CPSC "clarifies" thrift store "exemption"
Everyone's getting excited because the CPSC issued a statement on a supposed exemption for thrift stores. Thrift stores don't have to test used items, but if they sell lead-tainted goods they will be cracked down upon:
The new safety law does not require resellers to test children’s products in inventory for compliance with the lead limit before they are sold. However, resellers cannot sell children’s products that exceed the lead limit and therefore should avoid products that are likely to have lead content, unless they have testing or other information to indicate the products being sold have less than the new limit. Those resellers that do sell products in violation of the new limits could face civil and/or criminal penalties.So basically, thrift stores supposedly get a pass-- or do they?
See, there's two ways you can be "required" to do something. One way is to be told "you are required to do this." The other way is to be told "you are not required to do this, but if you don't, we will _______" where _______ is some adverse consequence you really, really would not want. They do car insurance this way in New Hampshire, or at least they did when I lived there. You were not required to carry proof of car insurance like you are in most states. However, if you got into an accident and you didn't have proof of insurance, you'd be subject to a horrendously large fine. So long as you never left the state and didn't get into an accident, you weren't "required" to have car insurance! Needless to say, very few people chose to take the bet.
Suppose you're a thrift store owner and you read the "guidance" I've quoted above. So now you have to think about what you want to carry. You can carry anything you want, so long as it hasn't been recalled and doesn't contain lead. So when somebody brings in that used set of blocks, you don't have to test it; but you'll think about how long it'll take to look up on the internet whether it's been recalled, and think about how likely the paint is to have lead, and how little profit you might get from it, and whether your competitor wants you out of business badly enough to sneak a lead test kit into your store and swipe it along the paint, then report you to the CPSC... and maybe you'll take a pass on that block set. Resellers get hundreds of different brands of used items in their store. They're not "required" to check each and every one to see if it's been recalled or been tested for lead, but with their business at stake, why would they chance it? How much employee time will that take, and what will the cost of that add to their bottom line?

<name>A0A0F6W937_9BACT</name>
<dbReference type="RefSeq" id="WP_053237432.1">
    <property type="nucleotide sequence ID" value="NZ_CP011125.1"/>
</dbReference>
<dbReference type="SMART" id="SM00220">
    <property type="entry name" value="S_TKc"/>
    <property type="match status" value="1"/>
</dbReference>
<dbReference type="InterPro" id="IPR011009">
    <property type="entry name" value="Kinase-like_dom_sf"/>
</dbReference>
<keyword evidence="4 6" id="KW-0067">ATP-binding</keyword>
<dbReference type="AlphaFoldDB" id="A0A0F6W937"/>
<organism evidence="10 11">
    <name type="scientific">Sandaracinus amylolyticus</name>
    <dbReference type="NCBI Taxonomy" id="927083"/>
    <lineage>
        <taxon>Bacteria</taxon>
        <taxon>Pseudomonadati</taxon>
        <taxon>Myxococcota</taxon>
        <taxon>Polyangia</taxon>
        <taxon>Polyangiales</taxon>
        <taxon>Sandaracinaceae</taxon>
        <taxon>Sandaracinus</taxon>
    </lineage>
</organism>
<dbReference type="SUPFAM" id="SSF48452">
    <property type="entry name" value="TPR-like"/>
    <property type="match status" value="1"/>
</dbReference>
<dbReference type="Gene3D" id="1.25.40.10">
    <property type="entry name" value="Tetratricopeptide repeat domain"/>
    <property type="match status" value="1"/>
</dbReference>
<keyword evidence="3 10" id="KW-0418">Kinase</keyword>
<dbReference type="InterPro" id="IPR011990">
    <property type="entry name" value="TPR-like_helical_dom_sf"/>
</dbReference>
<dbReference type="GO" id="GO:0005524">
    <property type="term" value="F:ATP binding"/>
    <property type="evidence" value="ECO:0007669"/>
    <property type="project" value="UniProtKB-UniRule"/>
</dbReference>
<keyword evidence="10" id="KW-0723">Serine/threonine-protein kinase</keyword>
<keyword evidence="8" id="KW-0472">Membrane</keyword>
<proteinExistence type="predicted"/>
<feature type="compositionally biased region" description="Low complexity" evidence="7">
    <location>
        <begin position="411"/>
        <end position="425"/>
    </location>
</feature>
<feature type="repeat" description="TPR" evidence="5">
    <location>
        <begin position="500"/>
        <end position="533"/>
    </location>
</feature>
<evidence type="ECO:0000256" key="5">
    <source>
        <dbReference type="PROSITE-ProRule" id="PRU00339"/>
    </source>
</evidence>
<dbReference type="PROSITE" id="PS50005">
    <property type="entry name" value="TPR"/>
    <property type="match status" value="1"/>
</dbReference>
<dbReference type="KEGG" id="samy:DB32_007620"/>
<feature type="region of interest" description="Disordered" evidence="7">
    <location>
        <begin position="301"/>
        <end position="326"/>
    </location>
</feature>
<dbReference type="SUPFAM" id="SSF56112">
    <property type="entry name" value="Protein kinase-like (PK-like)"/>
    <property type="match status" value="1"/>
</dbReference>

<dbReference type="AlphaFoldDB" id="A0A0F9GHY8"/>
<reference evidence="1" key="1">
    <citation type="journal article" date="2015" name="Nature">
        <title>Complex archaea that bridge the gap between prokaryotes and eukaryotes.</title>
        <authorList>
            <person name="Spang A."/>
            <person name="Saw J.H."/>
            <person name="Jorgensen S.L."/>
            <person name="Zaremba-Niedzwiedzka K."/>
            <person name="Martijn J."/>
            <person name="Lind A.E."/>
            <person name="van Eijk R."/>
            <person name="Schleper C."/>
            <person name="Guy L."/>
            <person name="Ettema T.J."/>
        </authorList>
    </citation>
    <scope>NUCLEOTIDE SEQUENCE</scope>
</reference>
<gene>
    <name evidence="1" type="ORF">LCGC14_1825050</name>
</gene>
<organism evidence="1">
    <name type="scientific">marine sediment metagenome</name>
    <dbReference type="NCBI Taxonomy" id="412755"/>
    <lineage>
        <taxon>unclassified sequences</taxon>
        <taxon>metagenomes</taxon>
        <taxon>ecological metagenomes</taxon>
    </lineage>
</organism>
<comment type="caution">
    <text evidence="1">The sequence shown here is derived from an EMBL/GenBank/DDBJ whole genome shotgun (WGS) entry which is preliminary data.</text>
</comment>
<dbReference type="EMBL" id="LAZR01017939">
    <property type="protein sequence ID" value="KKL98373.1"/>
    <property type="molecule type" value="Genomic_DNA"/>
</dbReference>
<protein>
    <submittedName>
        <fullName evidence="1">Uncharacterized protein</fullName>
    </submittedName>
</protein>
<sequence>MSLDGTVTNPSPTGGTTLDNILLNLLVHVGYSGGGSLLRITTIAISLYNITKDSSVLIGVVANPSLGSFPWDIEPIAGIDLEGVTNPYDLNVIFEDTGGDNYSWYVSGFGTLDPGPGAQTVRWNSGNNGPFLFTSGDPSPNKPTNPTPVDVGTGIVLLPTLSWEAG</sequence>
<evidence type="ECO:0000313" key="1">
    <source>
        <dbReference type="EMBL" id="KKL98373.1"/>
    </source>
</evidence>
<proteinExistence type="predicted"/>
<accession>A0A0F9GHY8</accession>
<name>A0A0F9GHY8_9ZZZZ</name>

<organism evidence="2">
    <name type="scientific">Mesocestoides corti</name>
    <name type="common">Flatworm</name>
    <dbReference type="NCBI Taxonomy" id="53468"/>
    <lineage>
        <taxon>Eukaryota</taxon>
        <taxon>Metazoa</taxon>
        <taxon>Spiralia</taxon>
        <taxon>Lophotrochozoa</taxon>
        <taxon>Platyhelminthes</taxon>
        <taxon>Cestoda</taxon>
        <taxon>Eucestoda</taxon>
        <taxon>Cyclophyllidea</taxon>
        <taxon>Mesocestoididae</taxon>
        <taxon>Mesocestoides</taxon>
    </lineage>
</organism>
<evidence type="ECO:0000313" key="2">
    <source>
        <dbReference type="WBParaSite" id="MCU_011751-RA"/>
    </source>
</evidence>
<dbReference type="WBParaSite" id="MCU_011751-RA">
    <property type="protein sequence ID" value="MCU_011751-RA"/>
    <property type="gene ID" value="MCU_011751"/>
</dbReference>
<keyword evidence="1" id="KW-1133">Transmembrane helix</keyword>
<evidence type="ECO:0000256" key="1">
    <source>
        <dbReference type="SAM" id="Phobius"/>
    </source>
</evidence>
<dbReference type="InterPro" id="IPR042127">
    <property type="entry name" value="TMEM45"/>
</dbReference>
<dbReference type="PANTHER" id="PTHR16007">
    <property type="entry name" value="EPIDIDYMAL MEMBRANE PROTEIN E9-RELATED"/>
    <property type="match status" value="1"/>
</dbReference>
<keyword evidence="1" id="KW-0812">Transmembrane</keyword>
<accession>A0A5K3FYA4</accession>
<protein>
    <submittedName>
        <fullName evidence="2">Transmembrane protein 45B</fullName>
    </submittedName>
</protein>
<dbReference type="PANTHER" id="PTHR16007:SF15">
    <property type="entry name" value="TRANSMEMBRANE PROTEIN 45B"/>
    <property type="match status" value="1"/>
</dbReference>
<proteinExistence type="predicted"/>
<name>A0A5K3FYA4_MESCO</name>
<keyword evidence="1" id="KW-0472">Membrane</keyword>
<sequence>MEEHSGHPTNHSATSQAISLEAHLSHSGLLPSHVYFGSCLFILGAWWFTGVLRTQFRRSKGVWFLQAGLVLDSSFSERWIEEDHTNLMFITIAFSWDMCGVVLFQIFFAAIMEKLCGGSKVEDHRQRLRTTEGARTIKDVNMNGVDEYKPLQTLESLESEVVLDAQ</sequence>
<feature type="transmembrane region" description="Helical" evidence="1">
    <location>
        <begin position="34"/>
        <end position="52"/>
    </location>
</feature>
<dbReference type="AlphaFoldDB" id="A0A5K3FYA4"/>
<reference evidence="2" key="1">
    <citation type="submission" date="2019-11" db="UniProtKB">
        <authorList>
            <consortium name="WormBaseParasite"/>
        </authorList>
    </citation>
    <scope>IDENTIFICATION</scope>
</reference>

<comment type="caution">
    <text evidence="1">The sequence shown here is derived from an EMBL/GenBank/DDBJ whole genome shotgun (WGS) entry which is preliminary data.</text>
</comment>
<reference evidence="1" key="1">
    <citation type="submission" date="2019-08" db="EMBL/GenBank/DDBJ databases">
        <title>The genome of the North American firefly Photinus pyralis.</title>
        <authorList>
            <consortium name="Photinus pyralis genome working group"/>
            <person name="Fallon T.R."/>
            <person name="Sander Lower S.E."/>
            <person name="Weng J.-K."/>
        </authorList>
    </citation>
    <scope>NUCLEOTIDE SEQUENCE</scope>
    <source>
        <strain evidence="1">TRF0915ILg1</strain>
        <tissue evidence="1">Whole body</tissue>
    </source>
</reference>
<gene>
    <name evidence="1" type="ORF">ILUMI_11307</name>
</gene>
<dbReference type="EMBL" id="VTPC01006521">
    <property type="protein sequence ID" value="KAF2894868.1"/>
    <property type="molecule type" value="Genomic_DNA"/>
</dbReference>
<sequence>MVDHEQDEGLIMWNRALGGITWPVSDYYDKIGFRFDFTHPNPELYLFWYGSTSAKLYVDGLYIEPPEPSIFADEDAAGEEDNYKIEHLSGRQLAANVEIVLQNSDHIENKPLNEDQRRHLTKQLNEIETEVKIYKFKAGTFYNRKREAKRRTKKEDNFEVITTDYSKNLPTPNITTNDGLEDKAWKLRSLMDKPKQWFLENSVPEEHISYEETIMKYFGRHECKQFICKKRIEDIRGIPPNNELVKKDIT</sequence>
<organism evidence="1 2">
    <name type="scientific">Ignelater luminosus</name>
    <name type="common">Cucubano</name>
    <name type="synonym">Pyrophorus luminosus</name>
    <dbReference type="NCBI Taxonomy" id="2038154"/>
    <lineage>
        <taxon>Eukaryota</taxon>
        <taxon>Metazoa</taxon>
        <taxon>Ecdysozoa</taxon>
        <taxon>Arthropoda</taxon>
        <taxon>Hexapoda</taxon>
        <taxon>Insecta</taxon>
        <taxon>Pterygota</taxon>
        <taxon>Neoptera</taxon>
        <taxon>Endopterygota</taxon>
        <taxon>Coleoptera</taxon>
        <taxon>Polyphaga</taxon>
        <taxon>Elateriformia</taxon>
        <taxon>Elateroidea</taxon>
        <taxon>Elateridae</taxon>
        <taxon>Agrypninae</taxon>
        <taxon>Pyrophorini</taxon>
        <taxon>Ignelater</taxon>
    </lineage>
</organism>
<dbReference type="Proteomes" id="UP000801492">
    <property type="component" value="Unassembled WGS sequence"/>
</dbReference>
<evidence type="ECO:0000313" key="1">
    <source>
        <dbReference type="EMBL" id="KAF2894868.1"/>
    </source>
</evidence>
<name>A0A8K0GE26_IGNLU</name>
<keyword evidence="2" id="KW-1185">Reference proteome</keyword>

Result: resale stores may still carry kids' clothing, but jewelry, toys and furniture may be too chancy for their tastes. I imagine clothing doesn't account for much profit, given how cheaply they have to sell it to compete with new imported clothing. And from what I understand, resale shops operate on a pretty thin margin. Making it any thinner will put them out of business, whether they're "required" to go out of business or not.
Another point: many kids' resale shops also sell new products. I've seen children's resale stores carry new hair ribbons, barrettes, jewelry, handmade toys and clothes, and nursery decor. Just because they also sell used items, do they get a pass on making sure the new goods are lead-free? If they do get a pass in the name of practicality, why don't retailers get a pass too? And if they don't get a pass, how is this an "exemption?"
And yet another: who is a "reseller"? a lot of kids' items are sold used on eBay by private parties. Are they "resellers" under the law? A store that carries unused items that they bought as surplus from retailers who couldn't sell them, are they a retailer or a reseller? If a store owner buys his merchandise from a distributor, is he a reseller? If you sew a missing button on a donated pair of used kids' pants and then put them out for sale, are you a reseller or a manufacturer? What if you add Swarovski crystals to the pants pocket?
The CPSC must think the public will shut up and go away if they make us think they've exempted thrift stores. They can see that thrift stores are a bridge too far for the American public, so they're hoping that if they can make the thrift store problem go away, they will be safe from the public's wrath. Let's hope the public sees through this plan and doesn't take the bait.